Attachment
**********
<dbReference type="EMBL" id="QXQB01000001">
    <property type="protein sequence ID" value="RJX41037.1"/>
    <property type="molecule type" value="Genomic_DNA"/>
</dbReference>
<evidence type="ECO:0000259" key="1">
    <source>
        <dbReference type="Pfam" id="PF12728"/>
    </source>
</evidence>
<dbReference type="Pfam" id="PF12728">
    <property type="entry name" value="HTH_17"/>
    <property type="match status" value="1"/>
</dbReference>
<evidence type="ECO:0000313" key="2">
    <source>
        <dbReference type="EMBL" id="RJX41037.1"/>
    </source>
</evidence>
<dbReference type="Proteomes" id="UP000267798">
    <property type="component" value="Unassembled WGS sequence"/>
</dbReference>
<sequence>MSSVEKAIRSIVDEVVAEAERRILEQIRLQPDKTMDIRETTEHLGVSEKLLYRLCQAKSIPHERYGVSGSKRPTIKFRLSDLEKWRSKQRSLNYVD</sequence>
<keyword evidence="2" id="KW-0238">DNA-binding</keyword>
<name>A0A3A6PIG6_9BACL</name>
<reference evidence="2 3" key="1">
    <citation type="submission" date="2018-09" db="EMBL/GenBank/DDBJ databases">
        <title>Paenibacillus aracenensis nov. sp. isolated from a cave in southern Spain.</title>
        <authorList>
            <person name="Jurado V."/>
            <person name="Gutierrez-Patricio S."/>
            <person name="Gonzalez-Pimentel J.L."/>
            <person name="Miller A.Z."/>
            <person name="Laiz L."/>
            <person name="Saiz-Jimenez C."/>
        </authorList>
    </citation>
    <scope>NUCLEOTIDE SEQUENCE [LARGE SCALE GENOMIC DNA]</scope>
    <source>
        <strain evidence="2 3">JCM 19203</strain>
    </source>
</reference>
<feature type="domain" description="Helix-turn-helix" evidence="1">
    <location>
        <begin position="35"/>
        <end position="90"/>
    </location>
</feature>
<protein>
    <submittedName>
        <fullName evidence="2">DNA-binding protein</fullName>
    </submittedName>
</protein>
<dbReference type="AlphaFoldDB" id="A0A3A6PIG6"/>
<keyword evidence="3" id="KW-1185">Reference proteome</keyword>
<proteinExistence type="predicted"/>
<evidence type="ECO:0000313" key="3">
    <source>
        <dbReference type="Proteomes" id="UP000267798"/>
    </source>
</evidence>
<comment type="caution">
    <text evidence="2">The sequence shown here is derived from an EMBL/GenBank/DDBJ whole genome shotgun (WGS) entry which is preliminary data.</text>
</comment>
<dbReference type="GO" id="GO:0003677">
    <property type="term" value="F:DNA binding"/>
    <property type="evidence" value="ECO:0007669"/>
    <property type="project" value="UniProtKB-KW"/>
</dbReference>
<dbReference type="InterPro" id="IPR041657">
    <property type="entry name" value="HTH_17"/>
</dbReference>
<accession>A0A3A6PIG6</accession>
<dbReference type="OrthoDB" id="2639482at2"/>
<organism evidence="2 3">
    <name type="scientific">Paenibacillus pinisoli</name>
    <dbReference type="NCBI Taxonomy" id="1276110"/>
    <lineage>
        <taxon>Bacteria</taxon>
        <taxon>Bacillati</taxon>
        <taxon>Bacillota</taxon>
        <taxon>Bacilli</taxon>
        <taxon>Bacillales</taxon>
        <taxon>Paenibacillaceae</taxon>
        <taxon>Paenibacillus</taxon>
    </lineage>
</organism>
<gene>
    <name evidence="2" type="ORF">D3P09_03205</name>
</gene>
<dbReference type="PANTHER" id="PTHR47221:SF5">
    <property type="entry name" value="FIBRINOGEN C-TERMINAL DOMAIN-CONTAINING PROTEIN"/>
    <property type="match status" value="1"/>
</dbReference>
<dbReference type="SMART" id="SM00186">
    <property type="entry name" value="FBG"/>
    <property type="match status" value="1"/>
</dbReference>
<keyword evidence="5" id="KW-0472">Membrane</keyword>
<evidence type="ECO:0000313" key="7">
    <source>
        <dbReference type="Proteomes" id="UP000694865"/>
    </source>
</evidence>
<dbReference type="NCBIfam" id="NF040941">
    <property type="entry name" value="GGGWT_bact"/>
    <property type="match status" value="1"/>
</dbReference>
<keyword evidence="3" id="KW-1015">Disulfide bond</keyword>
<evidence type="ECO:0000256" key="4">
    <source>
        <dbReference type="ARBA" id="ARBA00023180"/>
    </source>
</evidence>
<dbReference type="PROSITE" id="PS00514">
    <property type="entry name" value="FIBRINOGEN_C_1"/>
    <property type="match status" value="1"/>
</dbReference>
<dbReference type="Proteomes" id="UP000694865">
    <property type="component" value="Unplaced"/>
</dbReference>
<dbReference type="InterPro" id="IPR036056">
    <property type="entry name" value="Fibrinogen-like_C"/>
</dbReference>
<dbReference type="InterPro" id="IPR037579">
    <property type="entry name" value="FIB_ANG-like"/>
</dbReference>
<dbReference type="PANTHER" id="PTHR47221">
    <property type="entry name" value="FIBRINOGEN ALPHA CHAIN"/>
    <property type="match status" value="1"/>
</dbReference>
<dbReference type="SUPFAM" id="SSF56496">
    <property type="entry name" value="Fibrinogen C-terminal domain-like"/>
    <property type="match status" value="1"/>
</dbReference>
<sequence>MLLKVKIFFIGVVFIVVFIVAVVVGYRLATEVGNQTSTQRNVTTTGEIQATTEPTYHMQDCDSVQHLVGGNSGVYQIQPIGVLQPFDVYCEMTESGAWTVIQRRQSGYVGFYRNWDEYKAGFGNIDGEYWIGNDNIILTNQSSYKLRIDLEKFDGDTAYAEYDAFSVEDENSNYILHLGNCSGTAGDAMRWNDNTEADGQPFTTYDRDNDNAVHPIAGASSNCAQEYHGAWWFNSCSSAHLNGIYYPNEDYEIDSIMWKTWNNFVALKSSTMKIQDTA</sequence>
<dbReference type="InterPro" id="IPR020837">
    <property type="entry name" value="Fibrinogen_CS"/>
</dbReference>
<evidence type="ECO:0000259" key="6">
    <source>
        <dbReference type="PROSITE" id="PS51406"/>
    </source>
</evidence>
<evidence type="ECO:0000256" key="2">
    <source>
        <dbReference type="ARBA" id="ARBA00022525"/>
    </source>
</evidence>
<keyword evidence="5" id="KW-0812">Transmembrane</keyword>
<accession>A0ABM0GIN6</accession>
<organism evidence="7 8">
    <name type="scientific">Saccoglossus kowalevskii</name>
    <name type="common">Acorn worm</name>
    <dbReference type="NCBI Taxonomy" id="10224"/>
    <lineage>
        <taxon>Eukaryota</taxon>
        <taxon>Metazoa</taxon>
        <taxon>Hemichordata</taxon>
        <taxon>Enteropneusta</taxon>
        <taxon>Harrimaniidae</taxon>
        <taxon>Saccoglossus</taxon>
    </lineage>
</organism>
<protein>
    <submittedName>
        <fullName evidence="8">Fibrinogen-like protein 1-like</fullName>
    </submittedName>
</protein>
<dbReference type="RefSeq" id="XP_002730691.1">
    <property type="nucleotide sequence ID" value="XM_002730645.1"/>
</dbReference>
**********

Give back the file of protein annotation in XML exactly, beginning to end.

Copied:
<dbReference type="EMBL" id="QXQB01000001">
    <property type="protein sequence ID" value="RJX41037.1"/>
    <property type="molecule type" value="Genomic_DNA"/>
</dbReference>
<evidence type="ECO:0000259" key="1">
    <source>
        <dbReference type="Pfam" id="PF12728"/>
    </source>
</evidence>
<dbReference type="Pfam" id="PF12728">
    <property type="entry name" value="HTH_17"/>
    <property type="match status" value="1"/>
</dbReference>
<evidence type="ECO:0000313" key="2">
    <source>
        <dbReference type="EMBL" id="RJX41037.1"/>
    </source>
</evidence>
<dbReference type="Proteomes" id="UP000267798">
    <property type="component" value="Unassembled WGS sequence"/>
</dbReference>
<sequence>MSSVEKAIRSIVDEVVAEAERRILEQIRLQPDKTMDIRETTEHLGVSEKLLYRLCQAKSIPHERYGVSGSKRPTIKFRLSDLEKWRSKQRSLNYVD</sequence>
<keyword evidence="2" id="KW-0238">DNA-binding</keyword>
<name>A0A3A6PIG6_9BACL</name>
<reference evidence="2 3" key="1">
    <citation type="submission" date="2018-09" db="EMBL/GenBank/DDBJ databases">
        <title>Paenibacillus aracenensis nov. sp. isolated from a cave in southern Spain.</title>
        <authorList>
            <person name="Jurado V."/>
            <person name="Gutierrez-Patricio S."/>
            <person name="Gonzalez-Pimentel J.L."/>
            <person name="Miller A.Z."/>
            <person name="Laiz L."/>
            <person name="Saiz-Jimenez C."/>
        </authorList>
    </citation>
    <scope>NUCLEOTIDE SEQUENCE [LARGE SCALE GENOMIC DNA]</scope>
    <source>
        <strain evidence="2 3">JCM 19203</strain>
    </source>
</reference>
<feature type="domain" description="Helix-turn-helix" evidence="1">
    <location>
        <begin position="35"/>
        <end position="90"/>
    </location>
</feature>
<protein>
    <submittedName>
        <fullName evidence="2">DNA-binding protein</fullName>
    </submittedName>
</protein>
<dbReference type="AlphaFoldDB" id="A0A3A6PIG6"/>
<keyword evidence="3" id="KW-1185">Reference proteome</keyword>
<proteinExistence type="predicted"/>
<evidence type="ECO:0000313" key="3">
    <source>
        <dbReference type="Proteomes" id="UP000267798"/>
    </source>
</evidence>
<comment type="caution">
    <text evidence="2">The sequence shown here is derived from an EMBL/GenBank/DDBJ whole genome shotgun (WGS) entry which is preliminary data.</text>
</comment>
<dbReference type="GO" id="GO:0003677">
    <property type="term" value="F:DNA binding"/>
    <property type="evidence" value="ECO:0007669"/>
    <property type="project" value="UniProtKB-KW"/>
</dbReference>
<dbReference type="InterPro" id="IPR041657">
    <property type="entry name" value="HTH_17"/>
</dbReference>
<accession>A0A3A6PIG6</accession>
<dbReference type="OrthoDB" id="2639482at2"/>
<organism evidence="2 3">
    <name type="scientific">Paenibacillus pinisoli</name>
    <dbReference type="NCBI Taxonomy" id="1276110"/>
    <lineage>
        <taxon>Bacteria</taxon>
        <taxon>Bacillati</taxon>
        <taxon>Bacillota</taxon>
        <taxon>Bacilli</taxon>
        <taxon>Bacillales</taxon>
        <taxon>Paenibacillaceae</taxon>
        <taxon>Paenibacillus</taxon>
    </lineage>
</organism>
<gene>
    <name evidence="2" type="ORF">D3P09_03205</name>
</gene>
<dbReference type="PANTHER" id="PTHR47221:SF5">
    <property type="entry name" value="FIBRINOGEN C-TERMINAL DOMAIN-CONTAINING PROTEIN"/>
    <property type="match status" value="1"/>
</dbReference>
<dbReference type="SMART" id="SM00186">
    <property type="entry name" value="FBG"/>
    <property type="match status" value="1"/>
</dbReference>
<keyword evidence="5" id="KW-0472">Membrane</keyword>
<evidence type="ECO:0000313" key="7">
    <source>
        <dbReference type="Proteomes" id="UP000694865"/>
    </source>
</evidence>
<dbReference type="NCBIfam" id="NF040941">
    <property type="entry name" value="GGGWT_bact"/>
    <property type="match status" value="1"/>
</dbReference>
<keyword evidence="3" id="KW-1015">Disulfide bond</keyword>
<evidence type="ECO:0000256" key="4">
    <source>
        <dbReference type="ARBA" id="ARBA00023180"/>
    </source>
</evidence>
<dbReference type="PROSITE" id="PS00514">
    <property type="entry name" value="FIBRINOGEN_C_1"/>
    <property type="match status" value="1"/>
</dbReference>
<dbReference type="Proteomes" id="UP000694865">
    <property type="component" value="Unplaced"/>
</dbReference>
<dbReference type="InterPro" id="IPR036056">
    <property type="entry name" value="Fibrinogen-like_C"/>
</dbReference>
<dbReference type="InterPro" id="IPR037579">
    <property type="entry name" value="FIB_ANG-like"/>
</dbReference>
<dbReference type="PANTHER" id="PTHR47221">
    <property type="entry name" value="FIBRINOGEN ALPHA CHAIN"/>
    <property type="match status" value="1"/>
</dbReference>
<dbReference type="SUPFAM" id="SSF56496">
    <property type="entry name" value="Fibrinogen C-terminal domain-like"/>
    <property type="match status" value="1"/>
</dbReference>
<sequence>MLLKVKIFFIGVVFIVVFIVAVVVGYRLATEVGNQTSTQRNVTTTGEIQATTEPTYHMQDCDSVQHLVGGNSGVYQIQPIGVLQPFDVYCEMTESGAWTVIQRRQSGYVGFYRNWDEYKAGFGNIDGEYWIGNDNIILTNQSSYKLRIDLEKFDGDTAYAEYDAFSVEDENSNYILHLGNCSGTAGDAMRWNDNTEADGQPFTTYDRDNDNAVHPIAGASSNCAQEYHGAWWFNSCSSAHLNGIYYPNEDYEIDSIMWKTWNNFVALKSSTMKIQDTA</sequence>
<dbReference type="InterPro" id="IPR020837">
    <property type="entry name" value="Fibrinogen_CS"/>
</dbReference>
<evidence type="ECO:0000259" key="6">
    <source>
        <dbReference type="PROSITE" id="PS51406"/>
    </source>
</evidence>
<evidence type="ECO:0000256" key="2">
    <source>
        <dbReference type="ARBA" id="ARBA00022525"/>
    </source>
</evidence>
<keyword evidence="5" id="KW-0812">Transmembrane</keyword>
<accession>A0ABM0GIN6</accession>
<organism evidence="7 8">
    <name type="scientific">Saccoglossus kowalevskii</name>
    <name type="common">Acorn worm</name>
    <dbReference type="NCBI Taxonomy" id="10224"/>
    <lineage>
        <taxon>Eukaryota</taxon>
        <taxon>Metazoa</taxon>
        <taxon>Hemichordata</taxon>
        <taxon>Enteropneusta</taxon>
        <taxon>Harrimaniidae</taxon>
        <taxon>Saccoglossus</taxon>
    </lineage>
</organism>
<protein>
    <submittedName>
        <fullName evidence="8">Fibrinogen-like protein 1-like</fullName>
    </submittedName>
</protein>
<dbReference type="RefSeq" id="XP_002730691.1">
    <property type="nucleotide sequence ID" value="XM_002730645.1"/>
</dbReference>